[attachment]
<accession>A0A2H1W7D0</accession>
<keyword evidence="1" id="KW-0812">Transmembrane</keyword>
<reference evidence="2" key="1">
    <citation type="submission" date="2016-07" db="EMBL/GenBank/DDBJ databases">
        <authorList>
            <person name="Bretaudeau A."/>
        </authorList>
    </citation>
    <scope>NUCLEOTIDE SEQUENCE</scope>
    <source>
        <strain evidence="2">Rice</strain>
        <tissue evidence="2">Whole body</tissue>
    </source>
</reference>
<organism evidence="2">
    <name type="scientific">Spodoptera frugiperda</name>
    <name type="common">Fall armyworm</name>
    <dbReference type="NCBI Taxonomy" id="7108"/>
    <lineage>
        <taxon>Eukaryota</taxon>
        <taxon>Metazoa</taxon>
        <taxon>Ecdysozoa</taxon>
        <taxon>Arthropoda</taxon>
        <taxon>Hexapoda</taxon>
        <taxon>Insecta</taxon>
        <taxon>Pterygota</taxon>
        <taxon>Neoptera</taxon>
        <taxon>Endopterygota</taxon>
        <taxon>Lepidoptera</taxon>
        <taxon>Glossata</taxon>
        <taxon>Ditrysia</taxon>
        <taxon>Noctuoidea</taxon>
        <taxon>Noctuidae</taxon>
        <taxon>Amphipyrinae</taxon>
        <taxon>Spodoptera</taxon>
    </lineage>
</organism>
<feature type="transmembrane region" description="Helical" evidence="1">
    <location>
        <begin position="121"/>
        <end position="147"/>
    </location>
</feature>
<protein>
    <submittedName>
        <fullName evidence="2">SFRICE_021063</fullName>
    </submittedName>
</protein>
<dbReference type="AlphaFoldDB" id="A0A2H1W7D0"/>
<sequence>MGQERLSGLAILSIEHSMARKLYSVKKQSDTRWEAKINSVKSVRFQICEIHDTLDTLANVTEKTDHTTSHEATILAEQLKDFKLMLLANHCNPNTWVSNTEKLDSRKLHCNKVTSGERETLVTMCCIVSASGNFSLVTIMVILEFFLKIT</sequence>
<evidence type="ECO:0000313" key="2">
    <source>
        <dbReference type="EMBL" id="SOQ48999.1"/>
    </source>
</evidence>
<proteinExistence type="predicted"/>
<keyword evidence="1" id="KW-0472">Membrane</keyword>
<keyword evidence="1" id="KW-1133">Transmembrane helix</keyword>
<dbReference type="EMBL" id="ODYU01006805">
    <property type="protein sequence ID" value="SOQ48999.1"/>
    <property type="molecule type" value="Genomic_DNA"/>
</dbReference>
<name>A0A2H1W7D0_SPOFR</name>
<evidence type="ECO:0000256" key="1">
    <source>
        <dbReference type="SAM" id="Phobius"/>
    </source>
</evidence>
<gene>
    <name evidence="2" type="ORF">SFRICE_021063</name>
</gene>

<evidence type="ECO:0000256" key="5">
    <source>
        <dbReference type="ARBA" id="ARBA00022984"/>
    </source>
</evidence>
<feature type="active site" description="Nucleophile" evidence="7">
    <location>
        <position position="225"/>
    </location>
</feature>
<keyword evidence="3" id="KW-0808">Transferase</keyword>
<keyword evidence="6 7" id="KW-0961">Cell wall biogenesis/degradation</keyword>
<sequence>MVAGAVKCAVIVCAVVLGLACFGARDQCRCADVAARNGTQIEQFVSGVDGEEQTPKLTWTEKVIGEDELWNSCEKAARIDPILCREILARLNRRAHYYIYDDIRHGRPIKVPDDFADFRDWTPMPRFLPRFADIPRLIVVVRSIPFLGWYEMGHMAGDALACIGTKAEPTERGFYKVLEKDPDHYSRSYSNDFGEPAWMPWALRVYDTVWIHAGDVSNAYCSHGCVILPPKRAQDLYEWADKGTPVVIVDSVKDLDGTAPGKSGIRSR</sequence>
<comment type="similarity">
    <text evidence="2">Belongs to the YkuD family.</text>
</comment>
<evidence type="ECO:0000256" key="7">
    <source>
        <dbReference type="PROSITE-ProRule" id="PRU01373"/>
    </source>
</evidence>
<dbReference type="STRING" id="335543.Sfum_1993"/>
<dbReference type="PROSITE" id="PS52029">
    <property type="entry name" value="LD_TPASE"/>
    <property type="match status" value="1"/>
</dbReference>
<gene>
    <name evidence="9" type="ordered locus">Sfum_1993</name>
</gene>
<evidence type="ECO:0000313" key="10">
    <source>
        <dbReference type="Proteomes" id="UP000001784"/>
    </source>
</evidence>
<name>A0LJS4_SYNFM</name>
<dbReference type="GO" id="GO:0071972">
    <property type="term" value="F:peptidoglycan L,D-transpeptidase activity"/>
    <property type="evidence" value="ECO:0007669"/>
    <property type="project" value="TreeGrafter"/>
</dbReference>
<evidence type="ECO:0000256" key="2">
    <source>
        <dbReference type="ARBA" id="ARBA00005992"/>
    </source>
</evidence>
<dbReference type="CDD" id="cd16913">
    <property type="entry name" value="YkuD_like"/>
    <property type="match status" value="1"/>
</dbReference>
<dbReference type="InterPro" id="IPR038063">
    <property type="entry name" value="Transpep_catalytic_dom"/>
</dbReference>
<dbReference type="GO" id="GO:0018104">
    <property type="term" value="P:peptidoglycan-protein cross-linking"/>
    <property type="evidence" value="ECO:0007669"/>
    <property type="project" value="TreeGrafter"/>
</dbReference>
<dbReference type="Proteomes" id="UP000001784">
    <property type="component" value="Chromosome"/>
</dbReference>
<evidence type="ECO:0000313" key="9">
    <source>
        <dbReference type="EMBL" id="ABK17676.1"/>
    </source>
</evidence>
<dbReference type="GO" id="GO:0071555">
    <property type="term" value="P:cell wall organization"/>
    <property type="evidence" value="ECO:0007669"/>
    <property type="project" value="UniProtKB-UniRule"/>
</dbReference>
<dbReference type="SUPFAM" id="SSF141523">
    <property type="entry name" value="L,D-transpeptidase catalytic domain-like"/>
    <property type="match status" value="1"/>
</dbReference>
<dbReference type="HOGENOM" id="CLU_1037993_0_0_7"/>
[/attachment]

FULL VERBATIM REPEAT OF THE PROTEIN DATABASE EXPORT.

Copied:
<accession>A0A2H1W7D0</accession>
<keyword evidence="1" id="KW-0812">Transmembrane</keyword>
<reference evidence="2" key="1">
    <citation type="submission" date="2016-07" db="EMBL/GenBank/DDBJ databases">
        <authorList>
            <person name="Bretaudeau A."/>
        </authorList>
    </citation>
    <scope>NUCLEOTIDE SEQUENCE</scope>
    <source>
        <strain evidence="2">Rice</strain>
        <tissue evidence="2">Whole body</tissue>
    </source>
</reference>
<organism evidence="2">
    <name type="scientific">Spodoptera frugiperda</name>
    <name type="common">Fall armyworm</name>
    <dbReference type="NCBI Taxonomy" id="7108"/>
    <lineage>
        <taxon>Eukaryota</taxon>
        <taxon>Metazoa</taxon>
        <taxon>Ecdysozoa</taxon>
        <taxon>Arthropoda</taxon>
        <taxon>Hexapoda</taxon>
        <taxon>Insecta</taxon>
        <taxon>Pterygota</taxon>
        <taxon>Neoptera</taxon>
        <taxon>Endopterygota</taxon>
        <taxon>Lepidoptera</taxon>
        <taxon>Glossata</taxon>
        <taxon>Ditrysia</taxon>
        <taxon>Noctuoidea</taxon>
        <taxon>Noctuidae</taxon>
        <taxon>Amphipyrinae</taxon>
        <taxon>Spodoptera</taxon>
    </lineage>
</organism>
<feature type="transmembrane region" description="Helical" evidence="1">
    <location>
        <begin position="121"/>
        <end position="147"/>
    </location>
</feature>
<protein>
    <submittedName>
        <fullName evidence="2">SFRICE_021063</fullName>
    </submittedName>
</protein>
<dbReference type="AlphaFoldDB" id="A0A2H1W7D0"/>
<sequence>MGQERLSGLAILSIEHSMARKLYSVKKQSDTRWEAKINSVKSVRFQICEIHDTLDTLANVTEKTDHTTSHEATILAEQLKDFKLMLLANHCNPNTWVSNTEKLDSRKLHCNKVTSGERETLVTMCCIVSASGNFSLVTIMVILEFFLKIT</sequence>
<evidence type="ECO:0000313" key="2">
    <source>
        <dbReference type="EMBL" id="SOQ48999.1"/>
    </source>
</evidence>
<proteinExistence type="predicted"/>
<keyword evidence="1" id="KW-0472">Membrane</keyword>
<keyword evidence="1" id="KW-1133">Transmembrane helix</keyword>
<dbReference type="EMBL" id="ODYU01006805">
    <property type="protein sequence ID" value="SOQ48999.1"/>
    <property type="molecule type" value="Genomic_DNA"/>
</dbReference>
<name>A0A2H1W7D0_SPOFR</name>
<evidence type="ECO:0000256" key="1">
    <source>
        <dbReference type="SAM" id="Phobius"/>
    </source>
</evidence>
<gene>
    <name evidence="2" type="ORF">SFRICE_021063</name>
</gene>

<evidence type="ECO:0000256" key="5">
    <source>
        <dbReference type="ARBA" id="ARBA00022984"/>
    </source>
</evidence>
<feature type="active site" description="Nucleophile" evidence="7">
    <location>
        <position position="225"/>
    </location>
</feature>
<keyword evidence="3" id="KW-0808">Transferase</keyword>
<keyword evidence="6 7" id="KW-0961">Cell wall biogenesis/degradation</keyword>
<sequence>MVAGAVKCAVIVCAVVLGLACFGARDQCRCADVAARNGTQIEQFVSGVDGEEQTPKLTWTEKVIGEDELWNSCEKAARIDPILCREILARLNRRAHYYIYDDIRHGRPIKVPDDFADFRDWTPMPRFLPRFADIPRLIVVVRSIPFLGWYEMGHMAGDALACIGTKAEPTERGFYKVLEKDPDHYSRSYSNDFGEPAWMPWALRVYDTVWIHAGDVSNAYCSHGCVILPPKRAQDLYEWADKGTPVVIVDSVKDLDGTAPGKSGIRSR</sequence>
<comment type="similarity">
    <text evidence="2">Belongs to the YkuD family.</text>
</comment>
<evidence type="ECO:0000256" key="7">
    <source>
        <dbReference type="PROSITE-ProRule" id="PRU01373"/>
    </source>
</evidence>
<dbReference type="STRING" id="335543.Sfum_1993"/>
<dbReference type="PROSITE" id="PS52029">
    <property type="entry name" value="LD_TPASE"/>
    <property type="match status" value="1"/>
</dbReference>
<gene>
    <name evidence="9" type="ordered locus">Sfum_1993</name>
</gene>
<evidence type="ECO:0000313" key="10">
    <source>
        <dbReference type="Proteomes" id="UP000001784"/>
    </source>
</evidence>
<name>A0LJS4_SYNFM</name>
<dbReference type="GO" id="GO:0071972">
    <property type="term" value="F:peptidoglycan L,D-transpeptidase activity"/>
    <property type="evidence" value="ECO:0007669"/>
    <property type="project" value="TreeGrafter"/>
</dbReference>
<evidence type="ECO:0000256" key="2">
    <source>
        <dbReference type="ARBA" id="ARBA00005992"/>
    </source>
</evidence>
<dbReference type="CDD" id="cd16913">
    <property type="entry name" value="YkuD_like"/>
    <property type="match status" value="1"/>
</dbReference>
<dbReference type="InterPro" id="IPR038063">
    <property type="entry name" value="Transpep_catalytic_dom"/>
</dbReference>
<dbReference type="GO" id="GO:0018104">
    <property type="term" value="P:peptidoglycan-protein cross-linking"/>
    <property type="evidence" value="ECO:0007669"/>
    <property type="project" value="TreeGrafter"/>
</dbReference>
<dbReference type="Proteomes" id="UP000001784">
    <property type="component" value="Chromosome"/>
</dbReference>
<evidence type="ECO:0000313" key="9">
    <source>
        <dbReference type="EMBL" id="ABK17676.1"/>
    </source>
</evidence>
<dbReference type="GO" id="GO:0071555">
    <property type="term" value="P:cell wall organization"/>
    <property type="evidence" value="ECO:0007669"/>
    <property type="project" value="UniProtKB-UniRule"/>
</dbReference>
<dbReference type="SUPFAM" id="SSF141523">
    <property type="entry name" value="L,D-transpeptidase catalytic domain-like"/>
    <property type="match status" value="1"/>
</dbReference>
<dbReference type="HOGENOM" id="CLU_1037993_0_0_7"/>